The Re-Branding of America: Mad Men

Pop Culture, re:brand

Love Mad Men. I’ll digress before I socio-politically rant off topic. The best advertisement for any show is the opening credits — Mad Men being advertisement does this brilliantly. A taste of the what before the so what …

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Why watch Mad Men? Why Tweet? I don’t know, probably because everyone else is doing it; but, you just do — if you don’t like it, stop doing it. If you don’t like it, you don’t get it — but you’ll probably keep doing it because you want other people to think you get it.

Again, digress.

Our world is a mad mad ad world. Note the colorful, illustrative, detailed, skyscrapers portraying an idealized fantasy. No windows on these buildings, because you cannot see into the machine, you cannot see beyond the curtain to the Wizard of Oz. However these advertisements that tower above your reality, they are all you see as you come crashing down. Don Draper, the man behind the machine has no face. He has no identity beyond what he does — he is whatever you imagine him to be, and yet you don’t even know he exists. You live in his world the he creates, you are the product of a person who isn’t. The world is the canvas of an ad executive. To a man that is a mystery, the world reflects his ambiguity; the result: chaos created when perception is the reality. It’s all smoke and mirrors, it’s all smiles and veneers. That dream they create though — in the midst of all the chaos it creates — that portrayed ideal is “The Best America Has to Offer” it is “The Gift That Never Fails.”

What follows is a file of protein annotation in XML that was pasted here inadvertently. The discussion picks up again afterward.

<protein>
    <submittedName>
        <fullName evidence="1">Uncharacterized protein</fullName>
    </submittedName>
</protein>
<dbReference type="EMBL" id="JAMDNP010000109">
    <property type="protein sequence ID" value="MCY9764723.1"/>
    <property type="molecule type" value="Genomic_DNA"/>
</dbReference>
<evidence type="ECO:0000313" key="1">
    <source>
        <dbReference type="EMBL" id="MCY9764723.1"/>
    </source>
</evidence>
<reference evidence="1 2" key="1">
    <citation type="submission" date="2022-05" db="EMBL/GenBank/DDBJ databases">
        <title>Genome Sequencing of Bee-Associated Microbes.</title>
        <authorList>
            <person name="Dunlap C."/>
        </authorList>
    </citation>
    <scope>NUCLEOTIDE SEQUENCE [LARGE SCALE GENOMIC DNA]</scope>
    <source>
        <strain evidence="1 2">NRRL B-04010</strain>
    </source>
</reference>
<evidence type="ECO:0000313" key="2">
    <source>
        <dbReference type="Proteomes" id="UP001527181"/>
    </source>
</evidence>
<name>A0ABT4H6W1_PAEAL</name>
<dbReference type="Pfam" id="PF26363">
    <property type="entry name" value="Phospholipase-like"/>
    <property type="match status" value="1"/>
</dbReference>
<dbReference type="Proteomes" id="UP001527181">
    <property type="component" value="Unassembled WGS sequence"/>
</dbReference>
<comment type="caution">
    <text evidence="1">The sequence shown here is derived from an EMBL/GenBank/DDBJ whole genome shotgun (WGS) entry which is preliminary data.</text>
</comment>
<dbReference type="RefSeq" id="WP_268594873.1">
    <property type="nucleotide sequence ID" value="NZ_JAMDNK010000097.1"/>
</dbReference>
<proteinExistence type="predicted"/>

Most apropos of all is the song — the theme — “A Beautiful Mine.” What a beautiful mine it is in which we live, just awaiting the explosion. What’s more American than fireworks, who cares how quickly you burn out as long as you burn bright?

Watch this space: the show is pretty much amazing

Sidenote: As a product of mediated modern society, I like shows where I can align myself with a character; Mad Men is not one of those shows. (Unless you count the one girl who worked at the grocery store, went to campaign on the Mississippi Delta, and dated Don’s colleague). Mad Men has not too many black people — to my mom’s disdain. However, that’s the necessary authenticity in a show built on the subtext. The opening scene featured a subtle dialogue between Don and an older black waiter, I’m not going to explain the scene because you should watch it for yourself. The scene though, sets the racial premise of the era and the series that will follow; the dialogue catalyzes Don’s Lucky Strike campaign, and career as far as we know. Personally, I think there’s a little nudge nudge to the Elvis theory.  The black characters Mad Men does have, are there for a specific reason — they play roles that blacks played in the fifties. They have jobs that fade into the background, but what they say, how they say it, and their points of view are those of people who see the world for what it is — not what Don Draper presents it to be. For the record though, I was a fan of Titanic. If it had black people just to be politically correct, that’d be borderline — and by borderline I mean, straight up and down — ridiculous.

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